ChichaJo said...

Hi Dan! That's true! Hehe :) I'm making Artisan Bread in 5 now...it's great! I still do like making bread the old kneading way sometimes though...there's nothing quite like it :)

Anonymous said...

I think that the long fermentation gives the bread FLAVOR. I still knead mine just a bit before baking.

ChichaJo said...

Hi Anonymous! Thanks for the tip :)

Anonymous said...

I use King Aurther bread flour 12.75 oz, 1/4 tsp yeast, 1.25 cups water, and 1.5 tsp salt. I find it is more consistant that way. I also go hotter 500 degrees for 1/2 hr with the on, and 450 for 15 with the lid off. The pot is preheated with the oven. The rest is the same with 15 to 24 hr rest etc. I can reduce the size of the holes by working the dough a bit before the 30 minute rest. It is also a good idea to add some cornmeal or wheatgerm to the pot before placing the dough ball. I also will cool the bread on a rack before diving in, otherwise it can be a but gummy when piping hot!


Good luck

ChichaJo said...

Thanks for sharing your recipe Anonymous person! :)

sandhya said...

Does anyone know what ingredients or spices they put in the steamed mixed vegetables? They are delicious!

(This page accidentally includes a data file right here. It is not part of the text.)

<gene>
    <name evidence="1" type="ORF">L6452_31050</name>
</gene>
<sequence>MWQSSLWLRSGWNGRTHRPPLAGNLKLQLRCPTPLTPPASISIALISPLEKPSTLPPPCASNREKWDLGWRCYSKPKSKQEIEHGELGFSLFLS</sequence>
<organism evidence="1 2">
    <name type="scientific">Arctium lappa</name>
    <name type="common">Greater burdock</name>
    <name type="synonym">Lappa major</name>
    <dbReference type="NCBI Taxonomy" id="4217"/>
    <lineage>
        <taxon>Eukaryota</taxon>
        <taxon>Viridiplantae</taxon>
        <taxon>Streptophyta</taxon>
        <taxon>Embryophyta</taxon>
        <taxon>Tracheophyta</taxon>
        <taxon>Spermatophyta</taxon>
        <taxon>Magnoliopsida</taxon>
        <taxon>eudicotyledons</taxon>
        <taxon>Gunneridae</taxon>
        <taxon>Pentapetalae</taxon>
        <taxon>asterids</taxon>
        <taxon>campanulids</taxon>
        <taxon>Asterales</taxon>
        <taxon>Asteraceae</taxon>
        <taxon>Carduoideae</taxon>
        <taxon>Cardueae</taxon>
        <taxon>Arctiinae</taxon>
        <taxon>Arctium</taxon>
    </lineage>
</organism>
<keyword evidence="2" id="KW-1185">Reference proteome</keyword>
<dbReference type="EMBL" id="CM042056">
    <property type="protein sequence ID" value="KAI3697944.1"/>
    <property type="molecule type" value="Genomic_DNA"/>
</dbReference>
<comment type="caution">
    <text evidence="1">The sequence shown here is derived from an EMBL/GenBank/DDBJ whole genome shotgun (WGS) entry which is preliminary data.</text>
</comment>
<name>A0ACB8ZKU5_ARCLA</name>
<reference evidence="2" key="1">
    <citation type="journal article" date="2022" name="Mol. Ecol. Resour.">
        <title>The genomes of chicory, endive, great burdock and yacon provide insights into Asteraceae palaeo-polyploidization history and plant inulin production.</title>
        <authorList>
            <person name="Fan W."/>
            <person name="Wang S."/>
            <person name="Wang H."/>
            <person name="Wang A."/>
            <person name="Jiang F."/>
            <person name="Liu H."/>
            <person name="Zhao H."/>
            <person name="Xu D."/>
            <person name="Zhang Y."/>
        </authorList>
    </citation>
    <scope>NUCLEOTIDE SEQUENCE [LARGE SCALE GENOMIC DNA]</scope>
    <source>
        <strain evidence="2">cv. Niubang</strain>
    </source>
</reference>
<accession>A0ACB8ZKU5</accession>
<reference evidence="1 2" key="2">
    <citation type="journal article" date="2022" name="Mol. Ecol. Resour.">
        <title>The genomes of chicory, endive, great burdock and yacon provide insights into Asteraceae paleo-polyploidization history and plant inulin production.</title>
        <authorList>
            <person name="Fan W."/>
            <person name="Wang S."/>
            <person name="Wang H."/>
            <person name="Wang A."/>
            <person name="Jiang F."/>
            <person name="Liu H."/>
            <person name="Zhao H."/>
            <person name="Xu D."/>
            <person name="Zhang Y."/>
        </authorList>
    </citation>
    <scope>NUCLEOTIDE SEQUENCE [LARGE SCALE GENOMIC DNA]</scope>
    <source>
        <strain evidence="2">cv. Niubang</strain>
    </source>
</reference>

sandhya said...

Thanks for the great tips!

Soma said...

Joey.. I just made my no knead, heard it crackle & sing & bit my teeth into the Holey Deliciousness. I left mine to rise for about 18 hours, baked in a preheated Pyrex with a glass lid at 475 for 1/2 hr & then opened & baked for about 10 minutes. The best bread ever baked .. the BEST part of this is, i let my 8 year old daughter mix up the dough! She feels great about it & wants to make one very week.
don't know when i'll post..but soon. urs had come up when i was searching & thought i would just leave a (long) note...

ChichaJo said...

Hi Soma! Thanks for sharing your experience! Making this bread was fun and easy...and my most artisan-looking bread ever :) I will check out your post!

Erica said...

Here's another book that I found for no knead breads, kneadlessly simple by Nancy Baggett. Her recipes use a variety of pans and pots, so if you don't have a dutch oven there are plenty more recipes to try. She has a website that has a recipe archives, so you can try out some of her other recipes. You can take a look at her blog, also. www.kitchenlane.com

Happy Baking!

mike said...

I've made this bread several times and found that reducing the water by an once or so helps to reduce the "gumminess" and makes the dough a little easier to handle. Also, you don't need a high priced pot to bake in. I use a covered, 3 quart "pyrex" type casserole pot that has an oval shape and it works fine, be sure to let it cool before immersing it in water. Any metal pot can be used, I also use a smaller inexpensive "blue speckled" roaster pot and the bread comes out great. If you haven't tried the NO KNEAD BREAD recipe yet, you're missing a great product; it also makes fantastic toast!!!

ChichaJo said...

Thanks for the tips Erica and Mike! :)